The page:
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The Bath Gardener, Neil Donovan, tells us why slugs aren't so bad for the garden

According to The RHS Slugs and snails come out near the top of the RHS Top Ten most enquired about pests every year. 


Their devastating trails of eaten produce and plants in gardens had encouraged the use of pretty extensive control measures such as Slug pellets which can be harmful and in some cases fatal if eaten by your pet, toddler or any wildlife visiting your garden. Additionally using slug pellets introduces chemicals into the soils which may end up in your home grown produce.


Whilst slugs and snails may still be perceived as persistent pests by the RHS, they now recognise they are an important part of our gardens biodiversity and the planet’s ecosystem.


The Bath Gardener welcomes this change of perspective from the RHS as for many years we have been supporting and educating our clients on the importance of biodiversity within their gardens to create valuable wildlife ecosystems and safer gardens for families and pets.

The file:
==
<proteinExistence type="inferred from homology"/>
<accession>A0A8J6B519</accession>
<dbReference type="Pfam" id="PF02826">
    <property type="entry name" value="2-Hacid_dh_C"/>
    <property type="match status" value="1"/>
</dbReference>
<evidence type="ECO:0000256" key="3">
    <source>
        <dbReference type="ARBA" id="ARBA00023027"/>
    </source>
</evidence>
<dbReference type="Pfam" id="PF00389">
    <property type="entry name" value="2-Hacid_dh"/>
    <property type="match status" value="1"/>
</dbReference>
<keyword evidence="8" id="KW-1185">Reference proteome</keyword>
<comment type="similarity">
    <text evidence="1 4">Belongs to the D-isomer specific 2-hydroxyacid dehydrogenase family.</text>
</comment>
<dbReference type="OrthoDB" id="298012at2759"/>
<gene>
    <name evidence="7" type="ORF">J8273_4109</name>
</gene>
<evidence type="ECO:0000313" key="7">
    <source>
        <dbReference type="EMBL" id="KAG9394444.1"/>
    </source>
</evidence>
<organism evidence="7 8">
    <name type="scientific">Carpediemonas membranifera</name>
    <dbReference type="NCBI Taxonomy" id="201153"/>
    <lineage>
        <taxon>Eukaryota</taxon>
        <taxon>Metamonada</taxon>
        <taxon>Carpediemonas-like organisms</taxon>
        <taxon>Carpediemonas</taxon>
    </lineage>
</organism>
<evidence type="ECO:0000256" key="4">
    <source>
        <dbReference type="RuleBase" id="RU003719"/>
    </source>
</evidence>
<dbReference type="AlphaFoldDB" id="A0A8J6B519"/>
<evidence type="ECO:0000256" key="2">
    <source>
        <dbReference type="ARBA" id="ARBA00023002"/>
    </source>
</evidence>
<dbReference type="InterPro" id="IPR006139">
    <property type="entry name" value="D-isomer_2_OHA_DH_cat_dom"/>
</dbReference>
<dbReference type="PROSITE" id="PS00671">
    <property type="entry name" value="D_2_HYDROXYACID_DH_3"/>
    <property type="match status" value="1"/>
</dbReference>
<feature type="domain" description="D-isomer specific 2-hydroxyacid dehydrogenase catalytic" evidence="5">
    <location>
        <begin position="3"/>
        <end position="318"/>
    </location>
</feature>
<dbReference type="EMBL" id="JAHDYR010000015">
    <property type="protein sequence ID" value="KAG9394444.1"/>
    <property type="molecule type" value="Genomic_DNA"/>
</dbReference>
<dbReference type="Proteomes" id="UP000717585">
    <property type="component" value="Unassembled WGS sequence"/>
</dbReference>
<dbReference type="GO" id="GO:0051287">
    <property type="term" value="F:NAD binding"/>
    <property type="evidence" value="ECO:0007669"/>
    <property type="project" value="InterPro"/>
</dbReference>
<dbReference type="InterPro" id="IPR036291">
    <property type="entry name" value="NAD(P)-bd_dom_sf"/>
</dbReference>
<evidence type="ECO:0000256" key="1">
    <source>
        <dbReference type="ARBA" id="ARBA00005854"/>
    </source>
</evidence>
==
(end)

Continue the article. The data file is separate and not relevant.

Eco friendly gardening is increasingly valued by many gardeners and it was interesting at Chelsea flower show last year seeing the focus far less on design and greater attention on biodiversity-themed gardens including the use of weeds and bug housing to create micro ecosystems. 


At The Bath Gardener we know first hand how frustrating and costly it is to have newly planted gardens devastated by these pesky molluscs and so we use a range of effective ethical non chemical methods. You can try a variety of the following methods...

  • Mulching or egg shells around plants 

  • Copper tape, slug collars and metal fencing 

  • Incorporate a pond or bird table into your garden as frogs and birds love a juicy slug 

  • Planting tasty slug attracting plants such as cabbages and lettuces or delphiniums and hostas alongside prized plants 

  • Protect young plants under cloches

  • Plant in containers and pots (with copper tape or wool pellets)

  • Wool Pellets - form a protective barrier, are suitable for organic growers, stop slugs and snails in their tracks as well as forming a mulch that reduces moisture loss from the soil and reduces weed growth

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